The WSJ had an interesting headline today
Welders Make $150,000? Bring Back Shop Class
The story is about skills that companies can't find in the US, hard hands on skills like welding and how we are not really teaching those skills anymore. The story is a good read, but I want to look at this from a different perspective.
Even if you are not going into those fields, lots of those skills are just good to have, even if you don't ever use them professionally or even around the house.
For example, when I was a kid, I built a couple of Heathkit kits, from these I learned some basic electronics and circuits (stuff I always had an interest in) as well as learned soldering. Outside of some stuff I do in ham radio once in a while I really don't use those skills. But I still have them. Since then I have learned some basic wood turning and have small lathe in my basement.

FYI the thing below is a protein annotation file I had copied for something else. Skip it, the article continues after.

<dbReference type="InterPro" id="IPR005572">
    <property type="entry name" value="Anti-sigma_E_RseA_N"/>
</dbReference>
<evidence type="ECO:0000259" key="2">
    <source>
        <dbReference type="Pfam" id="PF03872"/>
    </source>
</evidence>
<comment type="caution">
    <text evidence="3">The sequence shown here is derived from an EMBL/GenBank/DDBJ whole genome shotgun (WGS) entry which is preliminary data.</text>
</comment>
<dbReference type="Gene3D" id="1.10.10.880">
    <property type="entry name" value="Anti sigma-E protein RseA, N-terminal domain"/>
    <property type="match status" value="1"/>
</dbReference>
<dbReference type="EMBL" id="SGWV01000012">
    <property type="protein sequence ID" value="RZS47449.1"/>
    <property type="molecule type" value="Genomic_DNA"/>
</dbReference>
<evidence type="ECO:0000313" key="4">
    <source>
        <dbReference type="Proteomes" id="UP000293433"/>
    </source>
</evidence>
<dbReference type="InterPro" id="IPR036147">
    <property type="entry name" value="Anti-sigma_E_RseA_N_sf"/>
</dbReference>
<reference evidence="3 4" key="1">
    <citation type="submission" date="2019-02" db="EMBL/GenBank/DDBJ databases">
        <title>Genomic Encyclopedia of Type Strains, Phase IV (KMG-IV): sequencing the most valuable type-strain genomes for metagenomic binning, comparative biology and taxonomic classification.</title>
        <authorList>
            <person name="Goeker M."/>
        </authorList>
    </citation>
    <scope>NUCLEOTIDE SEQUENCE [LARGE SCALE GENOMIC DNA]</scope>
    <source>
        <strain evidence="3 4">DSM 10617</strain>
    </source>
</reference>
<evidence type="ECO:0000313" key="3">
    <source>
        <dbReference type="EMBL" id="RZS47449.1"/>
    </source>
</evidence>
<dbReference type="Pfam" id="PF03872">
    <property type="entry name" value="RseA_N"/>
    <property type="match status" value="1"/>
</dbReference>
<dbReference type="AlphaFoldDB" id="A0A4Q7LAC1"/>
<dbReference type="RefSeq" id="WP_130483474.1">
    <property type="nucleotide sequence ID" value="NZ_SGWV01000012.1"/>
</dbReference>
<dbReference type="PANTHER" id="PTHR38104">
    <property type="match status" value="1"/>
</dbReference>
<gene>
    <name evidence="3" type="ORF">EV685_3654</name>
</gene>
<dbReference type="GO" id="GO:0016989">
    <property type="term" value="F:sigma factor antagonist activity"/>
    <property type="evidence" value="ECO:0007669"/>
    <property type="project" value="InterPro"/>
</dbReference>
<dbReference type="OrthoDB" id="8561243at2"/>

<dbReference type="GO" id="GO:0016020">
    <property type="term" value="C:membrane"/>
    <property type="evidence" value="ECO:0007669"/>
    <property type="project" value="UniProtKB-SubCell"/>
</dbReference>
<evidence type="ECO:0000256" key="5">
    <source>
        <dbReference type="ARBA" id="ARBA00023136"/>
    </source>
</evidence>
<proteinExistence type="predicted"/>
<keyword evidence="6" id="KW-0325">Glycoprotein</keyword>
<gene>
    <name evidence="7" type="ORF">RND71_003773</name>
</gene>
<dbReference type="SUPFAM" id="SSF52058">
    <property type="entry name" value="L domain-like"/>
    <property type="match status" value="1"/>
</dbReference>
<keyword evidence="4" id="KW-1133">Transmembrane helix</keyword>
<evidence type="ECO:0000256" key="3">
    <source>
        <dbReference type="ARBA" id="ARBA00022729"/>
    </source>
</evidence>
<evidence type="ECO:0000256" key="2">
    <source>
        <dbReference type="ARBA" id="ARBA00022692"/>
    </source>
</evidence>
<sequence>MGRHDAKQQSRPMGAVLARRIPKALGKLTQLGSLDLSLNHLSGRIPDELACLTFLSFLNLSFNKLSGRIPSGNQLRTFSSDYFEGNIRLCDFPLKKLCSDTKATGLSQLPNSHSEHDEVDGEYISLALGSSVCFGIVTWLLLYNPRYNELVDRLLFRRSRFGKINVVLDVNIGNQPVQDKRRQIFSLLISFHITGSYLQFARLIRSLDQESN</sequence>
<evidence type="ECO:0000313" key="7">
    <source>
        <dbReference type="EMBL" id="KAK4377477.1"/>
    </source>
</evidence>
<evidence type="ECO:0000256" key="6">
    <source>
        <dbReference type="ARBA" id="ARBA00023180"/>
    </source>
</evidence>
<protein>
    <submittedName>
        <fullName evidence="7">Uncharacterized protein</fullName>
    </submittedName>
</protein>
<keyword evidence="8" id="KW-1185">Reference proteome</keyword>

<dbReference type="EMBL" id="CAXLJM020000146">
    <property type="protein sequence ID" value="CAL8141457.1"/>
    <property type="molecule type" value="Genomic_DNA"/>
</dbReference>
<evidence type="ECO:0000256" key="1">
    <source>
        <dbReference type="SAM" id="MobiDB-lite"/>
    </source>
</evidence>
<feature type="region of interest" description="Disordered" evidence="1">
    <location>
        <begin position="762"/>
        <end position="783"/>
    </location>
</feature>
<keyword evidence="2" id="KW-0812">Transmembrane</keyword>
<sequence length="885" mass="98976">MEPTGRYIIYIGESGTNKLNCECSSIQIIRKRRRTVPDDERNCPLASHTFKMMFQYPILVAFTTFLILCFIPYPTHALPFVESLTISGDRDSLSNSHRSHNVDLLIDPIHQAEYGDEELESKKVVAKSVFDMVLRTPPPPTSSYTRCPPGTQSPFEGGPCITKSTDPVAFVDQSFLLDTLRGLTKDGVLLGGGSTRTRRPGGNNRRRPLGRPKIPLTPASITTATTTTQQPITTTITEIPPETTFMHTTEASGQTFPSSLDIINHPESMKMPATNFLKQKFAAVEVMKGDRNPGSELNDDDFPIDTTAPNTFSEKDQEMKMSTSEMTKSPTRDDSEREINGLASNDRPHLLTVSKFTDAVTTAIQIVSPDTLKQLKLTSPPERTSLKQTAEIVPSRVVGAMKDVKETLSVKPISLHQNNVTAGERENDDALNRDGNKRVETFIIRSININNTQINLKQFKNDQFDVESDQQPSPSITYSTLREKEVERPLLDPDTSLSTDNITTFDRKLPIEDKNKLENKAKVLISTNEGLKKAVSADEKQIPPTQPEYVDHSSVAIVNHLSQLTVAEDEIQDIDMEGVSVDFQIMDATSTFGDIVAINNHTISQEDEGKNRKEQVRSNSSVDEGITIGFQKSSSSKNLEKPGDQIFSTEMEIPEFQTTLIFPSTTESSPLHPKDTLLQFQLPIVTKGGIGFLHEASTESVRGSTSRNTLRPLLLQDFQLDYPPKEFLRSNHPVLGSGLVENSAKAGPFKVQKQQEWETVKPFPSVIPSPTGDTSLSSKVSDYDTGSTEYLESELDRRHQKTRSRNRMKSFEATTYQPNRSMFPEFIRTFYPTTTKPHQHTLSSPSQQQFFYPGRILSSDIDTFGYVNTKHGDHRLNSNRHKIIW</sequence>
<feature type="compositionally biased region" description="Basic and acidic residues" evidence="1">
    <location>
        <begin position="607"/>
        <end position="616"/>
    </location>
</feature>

But neither woodturning nor electronics assembly feed my family. But the feeling I had as a kid and get as an adult of truly building some physical has a lot of value. Learning how to build physical things is a positive no matter what you want to do in life.
As much as the app revolution is nice, I have to say the personal satisfaction I got and get building physical things is very different and in general is better than the satisfaction I get when building a system, database, etc.
Right now on my desk I have a pen I turned, it only took an hour and it isn't a complex process but I can hold it, look at it and feel a real pride in it.
I am not saying give up the history major to become a welder, what I am saying I think everyone could do with some shopclass.
Full disclosure, both of my kids have taken shop class in middle school.